T. Harry Williams Center for Oral History
Olin, the plant’s history, chemicals produced, unions, and the impact of plant jobs on the local economy
Lenoria Ambrose by Chelsea Arseneault, 2015.
LENORIA AMBROSE: On I-10 when you go over the I-10 bridge, right on the left hand side, that was . . . All that was Olin. And you'll probably see the production building is still there, and you might see something called Chemtura. That was all part of us. It was called Biolab at that time. And then they have . . . We also produced something called hydrazine, which was used in the space industry. It was a rocket fuel. So that was part of our production stream, too. But we had a lot of . . . lot of chemicals that we made. And of course we had the bad, bad chemical, phosgene. I don’t know If you've ever heard of that. We used that in our TDI [toluene diisocyanate] production. So we had a whole bunch of smaller plants that fueled the TDI plant. It was the first chemical plant in the area. But then of course we got Conoco and PPG and all the other plants came in after this. Cities Service . . . But Olin was the first chemical plant in the area. Like I said, in 1934.

CHELSEA ARSENEAULT: How did that happen? How did it come to . . .?

AMBROSE: You know I don't really know. I think they . . . We were in a good location. We had the water, where they could bring barges in. We had the railroad. We had the interstate. So at that time it wasn't the interstate, but they had good highways. And I think the thing that really sold them was probably the water. Because they could bring ships and barges in to bring their produce in that they needed to . . . the raw materials in that they needed. But I knew that we were an ideal place, because it was the south, the warm weather. They didn't have to worry about freezing, chemicals freezing and plants freezing, pipes freezing and we . . . our natural resources. We had natural gas, electricity was good. So we had a lot of things that they needed, that made us look good for the chemical industry.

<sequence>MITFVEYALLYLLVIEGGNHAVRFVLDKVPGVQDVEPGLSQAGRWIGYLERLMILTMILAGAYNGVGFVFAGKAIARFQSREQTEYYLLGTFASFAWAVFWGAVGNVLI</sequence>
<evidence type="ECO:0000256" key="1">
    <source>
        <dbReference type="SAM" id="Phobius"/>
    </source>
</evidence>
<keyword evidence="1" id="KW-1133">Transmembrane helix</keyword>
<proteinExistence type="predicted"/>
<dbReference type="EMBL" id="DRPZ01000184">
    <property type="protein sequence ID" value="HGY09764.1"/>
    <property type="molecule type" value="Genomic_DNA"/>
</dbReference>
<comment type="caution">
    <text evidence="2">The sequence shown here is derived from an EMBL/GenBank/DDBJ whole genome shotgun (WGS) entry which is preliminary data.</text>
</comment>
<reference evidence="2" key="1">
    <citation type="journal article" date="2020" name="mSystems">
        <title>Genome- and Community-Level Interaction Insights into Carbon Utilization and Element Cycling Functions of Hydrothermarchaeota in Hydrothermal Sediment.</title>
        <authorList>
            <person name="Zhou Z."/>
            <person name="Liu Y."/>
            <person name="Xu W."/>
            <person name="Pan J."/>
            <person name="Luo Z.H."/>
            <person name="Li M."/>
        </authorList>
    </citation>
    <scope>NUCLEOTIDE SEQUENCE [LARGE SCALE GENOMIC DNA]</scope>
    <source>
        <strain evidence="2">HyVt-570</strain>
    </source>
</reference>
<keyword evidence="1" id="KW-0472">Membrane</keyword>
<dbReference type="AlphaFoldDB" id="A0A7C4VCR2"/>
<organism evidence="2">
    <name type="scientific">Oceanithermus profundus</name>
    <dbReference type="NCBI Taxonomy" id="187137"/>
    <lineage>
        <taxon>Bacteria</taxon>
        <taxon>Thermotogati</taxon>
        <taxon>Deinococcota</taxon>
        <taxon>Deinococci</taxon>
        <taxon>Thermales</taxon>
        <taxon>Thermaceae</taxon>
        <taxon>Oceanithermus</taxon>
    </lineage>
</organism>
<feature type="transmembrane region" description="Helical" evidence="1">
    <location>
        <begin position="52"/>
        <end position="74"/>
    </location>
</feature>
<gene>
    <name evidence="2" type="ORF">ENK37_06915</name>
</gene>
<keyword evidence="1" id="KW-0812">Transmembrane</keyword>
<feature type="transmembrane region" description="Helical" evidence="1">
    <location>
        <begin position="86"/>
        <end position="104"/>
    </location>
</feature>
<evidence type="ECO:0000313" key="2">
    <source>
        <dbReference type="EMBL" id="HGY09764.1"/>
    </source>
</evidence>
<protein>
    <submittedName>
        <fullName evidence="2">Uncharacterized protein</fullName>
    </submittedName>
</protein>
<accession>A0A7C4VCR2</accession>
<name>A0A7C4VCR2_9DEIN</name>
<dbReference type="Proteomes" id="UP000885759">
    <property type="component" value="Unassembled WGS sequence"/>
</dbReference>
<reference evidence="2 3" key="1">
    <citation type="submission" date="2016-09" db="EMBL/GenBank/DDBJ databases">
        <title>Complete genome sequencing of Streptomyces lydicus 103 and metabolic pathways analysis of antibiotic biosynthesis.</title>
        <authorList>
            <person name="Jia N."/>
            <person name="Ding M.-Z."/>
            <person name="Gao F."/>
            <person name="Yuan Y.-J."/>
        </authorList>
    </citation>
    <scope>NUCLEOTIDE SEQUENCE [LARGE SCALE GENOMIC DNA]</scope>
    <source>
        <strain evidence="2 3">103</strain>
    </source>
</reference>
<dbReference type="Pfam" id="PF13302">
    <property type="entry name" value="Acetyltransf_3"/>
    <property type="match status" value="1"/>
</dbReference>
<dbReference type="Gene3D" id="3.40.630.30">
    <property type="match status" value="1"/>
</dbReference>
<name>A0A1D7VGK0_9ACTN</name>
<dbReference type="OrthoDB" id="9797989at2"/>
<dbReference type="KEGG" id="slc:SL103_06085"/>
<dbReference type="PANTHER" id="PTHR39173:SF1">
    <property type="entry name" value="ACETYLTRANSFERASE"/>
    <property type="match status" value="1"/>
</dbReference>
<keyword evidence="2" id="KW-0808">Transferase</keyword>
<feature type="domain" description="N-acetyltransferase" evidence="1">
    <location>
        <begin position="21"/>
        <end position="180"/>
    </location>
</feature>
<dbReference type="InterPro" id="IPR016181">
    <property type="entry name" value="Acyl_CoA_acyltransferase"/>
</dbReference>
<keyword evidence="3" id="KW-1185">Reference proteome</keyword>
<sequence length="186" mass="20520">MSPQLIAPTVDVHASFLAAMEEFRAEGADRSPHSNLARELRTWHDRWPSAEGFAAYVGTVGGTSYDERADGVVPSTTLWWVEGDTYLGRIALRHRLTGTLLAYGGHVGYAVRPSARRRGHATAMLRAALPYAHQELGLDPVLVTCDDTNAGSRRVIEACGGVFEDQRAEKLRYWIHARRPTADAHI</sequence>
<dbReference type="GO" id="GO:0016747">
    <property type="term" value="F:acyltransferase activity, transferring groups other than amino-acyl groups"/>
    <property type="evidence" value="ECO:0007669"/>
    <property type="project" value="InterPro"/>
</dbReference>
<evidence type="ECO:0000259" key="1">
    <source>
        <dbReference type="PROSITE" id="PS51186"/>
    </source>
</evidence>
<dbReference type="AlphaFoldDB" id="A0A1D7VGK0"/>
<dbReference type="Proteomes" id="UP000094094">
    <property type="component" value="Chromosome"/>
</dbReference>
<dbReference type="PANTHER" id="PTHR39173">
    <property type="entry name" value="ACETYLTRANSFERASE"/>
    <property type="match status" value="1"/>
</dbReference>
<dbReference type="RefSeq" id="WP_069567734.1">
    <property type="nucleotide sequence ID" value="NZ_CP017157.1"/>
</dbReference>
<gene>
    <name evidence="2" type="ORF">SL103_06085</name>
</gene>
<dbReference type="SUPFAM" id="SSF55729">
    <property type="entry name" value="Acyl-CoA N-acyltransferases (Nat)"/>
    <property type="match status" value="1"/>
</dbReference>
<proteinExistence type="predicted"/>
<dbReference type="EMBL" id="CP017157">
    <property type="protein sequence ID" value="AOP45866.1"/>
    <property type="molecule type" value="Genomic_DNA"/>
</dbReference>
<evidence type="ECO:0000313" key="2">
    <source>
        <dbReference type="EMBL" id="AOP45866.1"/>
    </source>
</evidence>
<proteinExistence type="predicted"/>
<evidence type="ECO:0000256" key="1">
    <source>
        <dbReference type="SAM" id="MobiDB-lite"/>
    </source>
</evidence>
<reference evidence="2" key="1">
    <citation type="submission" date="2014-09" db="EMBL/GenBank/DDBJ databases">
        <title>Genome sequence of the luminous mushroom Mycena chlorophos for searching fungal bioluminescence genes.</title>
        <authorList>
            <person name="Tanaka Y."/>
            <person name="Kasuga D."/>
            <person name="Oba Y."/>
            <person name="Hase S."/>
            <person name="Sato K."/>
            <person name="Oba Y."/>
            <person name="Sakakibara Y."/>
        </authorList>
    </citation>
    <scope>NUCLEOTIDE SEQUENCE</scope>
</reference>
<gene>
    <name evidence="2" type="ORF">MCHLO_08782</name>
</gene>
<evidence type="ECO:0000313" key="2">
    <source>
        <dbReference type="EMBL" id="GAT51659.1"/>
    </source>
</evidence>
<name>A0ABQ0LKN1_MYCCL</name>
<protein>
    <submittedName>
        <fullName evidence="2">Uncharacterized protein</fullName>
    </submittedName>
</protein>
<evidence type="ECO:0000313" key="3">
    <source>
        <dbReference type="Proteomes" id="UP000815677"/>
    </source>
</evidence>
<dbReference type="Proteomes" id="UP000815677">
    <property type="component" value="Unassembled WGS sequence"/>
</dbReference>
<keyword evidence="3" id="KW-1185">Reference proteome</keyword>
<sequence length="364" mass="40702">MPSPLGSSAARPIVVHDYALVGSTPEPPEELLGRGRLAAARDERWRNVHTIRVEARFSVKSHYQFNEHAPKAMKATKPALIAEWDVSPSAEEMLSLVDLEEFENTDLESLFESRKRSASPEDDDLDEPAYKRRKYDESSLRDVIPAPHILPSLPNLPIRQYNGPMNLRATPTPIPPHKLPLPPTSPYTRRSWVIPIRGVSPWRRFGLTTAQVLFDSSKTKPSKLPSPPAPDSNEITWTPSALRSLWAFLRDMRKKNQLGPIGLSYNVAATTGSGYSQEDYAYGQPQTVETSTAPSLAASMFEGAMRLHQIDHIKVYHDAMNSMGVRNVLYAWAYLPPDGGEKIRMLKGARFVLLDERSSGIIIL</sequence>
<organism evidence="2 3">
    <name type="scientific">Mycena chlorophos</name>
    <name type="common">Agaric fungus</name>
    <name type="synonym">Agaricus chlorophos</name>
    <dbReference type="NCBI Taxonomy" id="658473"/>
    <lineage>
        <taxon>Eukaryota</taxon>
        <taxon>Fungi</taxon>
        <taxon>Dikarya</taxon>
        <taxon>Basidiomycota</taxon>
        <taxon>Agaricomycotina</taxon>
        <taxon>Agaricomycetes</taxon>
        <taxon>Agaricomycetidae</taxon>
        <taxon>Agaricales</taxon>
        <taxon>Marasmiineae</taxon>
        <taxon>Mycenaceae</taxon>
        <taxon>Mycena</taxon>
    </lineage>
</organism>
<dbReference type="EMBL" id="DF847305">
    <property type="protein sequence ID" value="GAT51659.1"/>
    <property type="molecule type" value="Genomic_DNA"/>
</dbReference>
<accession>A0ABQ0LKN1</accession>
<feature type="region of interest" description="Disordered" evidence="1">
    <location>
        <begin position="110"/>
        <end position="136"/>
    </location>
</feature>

And it thrived for many, many, many years. But then in 2006, we shut down. And like I said, we were union. The guys in the field were union. And when I first came into the plant, I was union. By the time it was shut down I'd become company . . . salaried. I belonged to the OPEIU [Office and Professional Employees International Union] which is a part of the AFL CIO. It was office and professionals union. And I was the first black to have a . . . become secretary or to become on the board. And I was able to go to a lot of the conventions that they had. Then Louisiana became a right to work state. And you couldn't get contracts. It was hard to get a contract negotiated. It was just awful.

But when I first started working at Olin I was making three dollars and something an hour. It was in 1966, and I thought I was rich. But in the area, we were making more than the school teachers. It drove our economy. And then in 1992, they put a cap on salaries. If you were coming in as a union employee you were kind of . . . There was a ceiling. You hit that ceiling and then you couldn’t move any further. You couldn't make any more money. So that was a bad thing, when they got the right to work in and started doing away with the unions.

But while it lasted, it was really good. People were able to make a good, good salary and feed our local economy. We were buying things. Buying homes. Buying cars. And nowadays I look at that and I think about that. I say if they didn't have that, I don't know what our area would be like. Because it would kind of be dead. If you didn't have the people working at the plants that was kind of driving the economy of the community. So we have so many plants now. We just have gobs of plants. Which is good. Which is a good thing.
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